Monday, December 28, 2009
If you don't have a bird feeder or feeders hanging in your yard, now is the time to do so. The Great Backyard Bird Count will be held February 12-15, 2010. Why not join in and help count the birds this year. You can get all the information by visiting www.birdsource.org/gbbc/ Not only will you be helping to feed and count the birds you'll also be treated everyday to the beauty of these little and large wonders. Pictured is a tiny House Wren. This little bird is always a delight to see. A pair of them found a way into the screened porch this spring and built their nest in a folded up lounge chair before I knew what they were up to. Even though I had to remove it they went right on with the construction of their new home in another location.
Wednesday, December 16, 2009
Temperatures in the teens at night have left a skim of ice on the pond. Thankfully, this will not impede the animals that are in need of a drink or even a swim. The remarkable thing is that many of the pictures taken look like works of art. The longer you look the more you will see. The white in the center of this shot are ice crystals formed on the stem of a plant.
Thursday, December 3, 2009
Eastern Cottontail rabbits vary in color from grey to brown. Their large hind feet and ears help to regulate their body heat as rabbits don't pant or sweat. They are rather small animals, usually about a foot long and weighing between 2 to 3 pounds. They are most active at dawn and dusk and feed on leafy plants during the growing season and the bark of woody plants in the winter. Hawks, owls, foxes, raccoons, skunks and opossums prey on rabbits and they seldom survive more than a year in the wild.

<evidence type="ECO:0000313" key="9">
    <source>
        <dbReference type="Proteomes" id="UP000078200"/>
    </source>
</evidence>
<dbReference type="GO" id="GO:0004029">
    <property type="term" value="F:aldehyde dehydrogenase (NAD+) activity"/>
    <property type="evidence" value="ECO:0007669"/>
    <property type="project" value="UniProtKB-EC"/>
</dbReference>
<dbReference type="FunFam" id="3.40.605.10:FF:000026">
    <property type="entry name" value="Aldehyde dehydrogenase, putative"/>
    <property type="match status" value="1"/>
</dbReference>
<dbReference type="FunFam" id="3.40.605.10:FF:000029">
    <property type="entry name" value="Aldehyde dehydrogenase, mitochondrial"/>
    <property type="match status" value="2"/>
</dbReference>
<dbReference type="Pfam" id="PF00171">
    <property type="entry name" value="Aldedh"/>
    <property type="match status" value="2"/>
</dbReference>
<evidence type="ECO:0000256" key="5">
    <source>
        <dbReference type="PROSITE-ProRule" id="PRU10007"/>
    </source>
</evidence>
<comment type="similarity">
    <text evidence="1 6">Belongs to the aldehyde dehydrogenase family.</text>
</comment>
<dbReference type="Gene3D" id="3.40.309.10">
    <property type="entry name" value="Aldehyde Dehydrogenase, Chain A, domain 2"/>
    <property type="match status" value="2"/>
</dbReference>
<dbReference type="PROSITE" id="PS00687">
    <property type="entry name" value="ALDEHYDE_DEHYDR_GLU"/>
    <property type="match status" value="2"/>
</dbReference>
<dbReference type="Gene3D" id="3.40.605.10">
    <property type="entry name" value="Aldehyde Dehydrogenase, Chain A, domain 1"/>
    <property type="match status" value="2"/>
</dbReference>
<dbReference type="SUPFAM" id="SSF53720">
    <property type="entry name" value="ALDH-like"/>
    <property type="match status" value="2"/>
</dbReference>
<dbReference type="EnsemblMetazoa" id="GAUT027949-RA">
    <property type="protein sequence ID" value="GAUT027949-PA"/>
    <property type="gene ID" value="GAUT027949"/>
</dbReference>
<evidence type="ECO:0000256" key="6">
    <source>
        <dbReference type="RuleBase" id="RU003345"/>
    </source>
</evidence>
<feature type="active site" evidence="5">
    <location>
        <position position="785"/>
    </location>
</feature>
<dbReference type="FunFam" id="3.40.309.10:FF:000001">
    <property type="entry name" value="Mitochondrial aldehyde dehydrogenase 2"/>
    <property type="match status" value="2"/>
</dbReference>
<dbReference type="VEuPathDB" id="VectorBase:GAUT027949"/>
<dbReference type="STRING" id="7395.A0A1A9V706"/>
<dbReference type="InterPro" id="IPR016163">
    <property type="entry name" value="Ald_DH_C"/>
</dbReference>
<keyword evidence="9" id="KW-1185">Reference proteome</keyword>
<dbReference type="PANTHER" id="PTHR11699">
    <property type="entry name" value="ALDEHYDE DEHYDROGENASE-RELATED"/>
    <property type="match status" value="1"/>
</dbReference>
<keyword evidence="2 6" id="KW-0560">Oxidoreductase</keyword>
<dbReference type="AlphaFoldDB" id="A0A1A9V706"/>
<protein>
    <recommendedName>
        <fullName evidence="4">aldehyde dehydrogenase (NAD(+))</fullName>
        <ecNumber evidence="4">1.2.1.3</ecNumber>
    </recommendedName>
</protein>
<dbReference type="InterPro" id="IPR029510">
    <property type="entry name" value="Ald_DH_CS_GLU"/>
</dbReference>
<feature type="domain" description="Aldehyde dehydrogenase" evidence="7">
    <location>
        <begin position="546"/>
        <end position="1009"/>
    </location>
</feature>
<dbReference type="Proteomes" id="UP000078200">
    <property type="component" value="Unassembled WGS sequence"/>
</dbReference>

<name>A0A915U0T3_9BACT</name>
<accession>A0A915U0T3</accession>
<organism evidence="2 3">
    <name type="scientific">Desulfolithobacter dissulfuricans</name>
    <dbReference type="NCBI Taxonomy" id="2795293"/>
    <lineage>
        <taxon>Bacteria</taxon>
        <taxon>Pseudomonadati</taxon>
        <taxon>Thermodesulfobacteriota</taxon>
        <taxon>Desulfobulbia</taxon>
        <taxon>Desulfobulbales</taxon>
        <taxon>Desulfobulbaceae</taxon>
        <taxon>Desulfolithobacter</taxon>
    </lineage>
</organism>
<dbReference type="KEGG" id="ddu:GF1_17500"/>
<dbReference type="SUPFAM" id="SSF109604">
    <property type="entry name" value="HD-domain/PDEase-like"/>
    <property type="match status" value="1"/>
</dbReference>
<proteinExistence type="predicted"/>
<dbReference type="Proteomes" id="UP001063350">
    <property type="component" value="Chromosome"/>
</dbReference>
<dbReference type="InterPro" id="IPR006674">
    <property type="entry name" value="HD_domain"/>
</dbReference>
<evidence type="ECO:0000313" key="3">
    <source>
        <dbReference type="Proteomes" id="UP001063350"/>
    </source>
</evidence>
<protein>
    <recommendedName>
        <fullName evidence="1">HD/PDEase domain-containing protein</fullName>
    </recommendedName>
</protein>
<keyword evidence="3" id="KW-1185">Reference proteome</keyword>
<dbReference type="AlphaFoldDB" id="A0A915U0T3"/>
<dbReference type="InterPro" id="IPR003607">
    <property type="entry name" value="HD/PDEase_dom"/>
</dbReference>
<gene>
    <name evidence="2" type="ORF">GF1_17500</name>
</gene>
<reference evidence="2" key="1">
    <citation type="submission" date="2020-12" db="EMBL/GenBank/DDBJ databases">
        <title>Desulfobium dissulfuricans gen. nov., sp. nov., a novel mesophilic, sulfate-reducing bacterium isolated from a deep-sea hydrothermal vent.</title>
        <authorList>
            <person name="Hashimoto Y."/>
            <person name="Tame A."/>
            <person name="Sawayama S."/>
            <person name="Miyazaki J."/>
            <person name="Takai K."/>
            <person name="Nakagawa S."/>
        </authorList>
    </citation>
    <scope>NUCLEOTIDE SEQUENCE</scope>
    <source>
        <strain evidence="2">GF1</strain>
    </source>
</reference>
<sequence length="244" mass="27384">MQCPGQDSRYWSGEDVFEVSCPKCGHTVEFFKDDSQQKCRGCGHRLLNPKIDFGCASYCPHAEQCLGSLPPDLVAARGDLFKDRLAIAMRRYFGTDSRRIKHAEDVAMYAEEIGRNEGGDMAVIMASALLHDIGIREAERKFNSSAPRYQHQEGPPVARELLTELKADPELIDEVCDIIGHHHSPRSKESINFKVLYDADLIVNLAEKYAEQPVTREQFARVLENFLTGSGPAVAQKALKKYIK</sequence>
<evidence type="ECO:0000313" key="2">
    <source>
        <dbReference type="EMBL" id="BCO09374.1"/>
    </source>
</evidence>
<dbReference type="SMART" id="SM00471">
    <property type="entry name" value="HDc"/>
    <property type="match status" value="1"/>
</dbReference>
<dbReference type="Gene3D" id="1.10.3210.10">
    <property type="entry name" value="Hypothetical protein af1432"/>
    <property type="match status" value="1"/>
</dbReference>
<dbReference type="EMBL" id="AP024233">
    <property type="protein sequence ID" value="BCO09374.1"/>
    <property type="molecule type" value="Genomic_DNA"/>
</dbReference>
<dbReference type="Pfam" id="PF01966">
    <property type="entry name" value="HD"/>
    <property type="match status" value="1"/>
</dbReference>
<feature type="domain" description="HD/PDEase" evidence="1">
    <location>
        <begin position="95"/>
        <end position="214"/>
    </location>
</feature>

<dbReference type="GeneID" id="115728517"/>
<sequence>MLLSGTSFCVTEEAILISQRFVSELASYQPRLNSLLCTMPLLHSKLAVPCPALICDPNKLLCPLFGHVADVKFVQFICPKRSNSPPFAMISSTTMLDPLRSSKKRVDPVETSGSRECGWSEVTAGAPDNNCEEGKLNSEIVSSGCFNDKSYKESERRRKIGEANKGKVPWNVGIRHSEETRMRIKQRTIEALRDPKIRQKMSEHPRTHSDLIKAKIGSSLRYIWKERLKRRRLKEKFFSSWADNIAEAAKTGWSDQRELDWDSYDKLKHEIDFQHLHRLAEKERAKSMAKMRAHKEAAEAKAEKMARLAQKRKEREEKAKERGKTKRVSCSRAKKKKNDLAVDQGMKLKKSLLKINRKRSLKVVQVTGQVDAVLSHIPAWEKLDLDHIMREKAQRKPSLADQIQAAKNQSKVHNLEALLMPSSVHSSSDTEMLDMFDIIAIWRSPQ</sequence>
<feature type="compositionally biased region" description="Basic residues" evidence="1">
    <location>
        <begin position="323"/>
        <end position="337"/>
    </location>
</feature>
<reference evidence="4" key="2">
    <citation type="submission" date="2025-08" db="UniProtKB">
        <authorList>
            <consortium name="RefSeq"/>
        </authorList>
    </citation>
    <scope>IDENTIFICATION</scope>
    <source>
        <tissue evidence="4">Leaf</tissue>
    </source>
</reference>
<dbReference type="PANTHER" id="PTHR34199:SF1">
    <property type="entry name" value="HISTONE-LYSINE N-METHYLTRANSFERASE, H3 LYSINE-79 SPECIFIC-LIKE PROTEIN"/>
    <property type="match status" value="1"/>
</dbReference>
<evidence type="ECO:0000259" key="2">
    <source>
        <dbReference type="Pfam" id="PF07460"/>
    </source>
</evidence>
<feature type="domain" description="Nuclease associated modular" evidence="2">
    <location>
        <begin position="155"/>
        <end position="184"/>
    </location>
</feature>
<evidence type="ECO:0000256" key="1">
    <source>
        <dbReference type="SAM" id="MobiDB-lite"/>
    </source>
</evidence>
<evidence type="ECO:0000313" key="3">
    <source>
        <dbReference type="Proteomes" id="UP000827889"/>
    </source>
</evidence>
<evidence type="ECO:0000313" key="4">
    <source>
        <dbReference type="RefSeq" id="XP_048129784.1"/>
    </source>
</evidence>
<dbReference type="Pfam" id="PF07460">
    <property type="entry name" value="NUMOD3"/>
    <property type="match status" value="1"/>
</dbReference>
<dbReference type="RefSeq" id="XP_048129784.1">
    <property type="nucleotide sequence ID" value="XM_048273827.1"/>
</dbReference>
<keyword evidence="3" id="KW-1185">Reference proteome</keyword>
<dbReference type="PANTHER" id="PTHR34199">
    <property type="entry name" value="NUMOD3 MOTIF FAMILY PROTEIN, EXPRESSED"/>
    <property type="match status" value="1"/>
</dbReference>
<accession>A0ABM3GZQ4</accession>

Wednesday, December 2, 2009
There has been a lot of traffic through the back field the last few days. Seen here is a white tail deer, they are the smallest of the deer families that reside in North America. The name refers to the white underside of the tail, which the deer raises and wags to alert other deer to danger. They are agile, quick and able to run at speeds up to 30 mph. They can leap as high as ten feet and as far as 30 feet in a single bound. I have seen them do this and it is amazing. We see them through out the year and female doe have left their fawns in the back field for days and sometimes weeks at a time.
Tuesday, December 1, 2009
My post of September 14th was about Frost Weed also known as White Crownbeard and White Wingstem. When the temperatures dip to freezing the stem of the plant splits and the sap that exudes freezes into icy sculptures. Some of these are beautiful as the ice is very thin and can look like ribbon, as it does in this photo. Some of the stems split almost their entire length and result in tall icy towers. Of course, you must be out early to see this, once the sun rises the ice sculptures are history.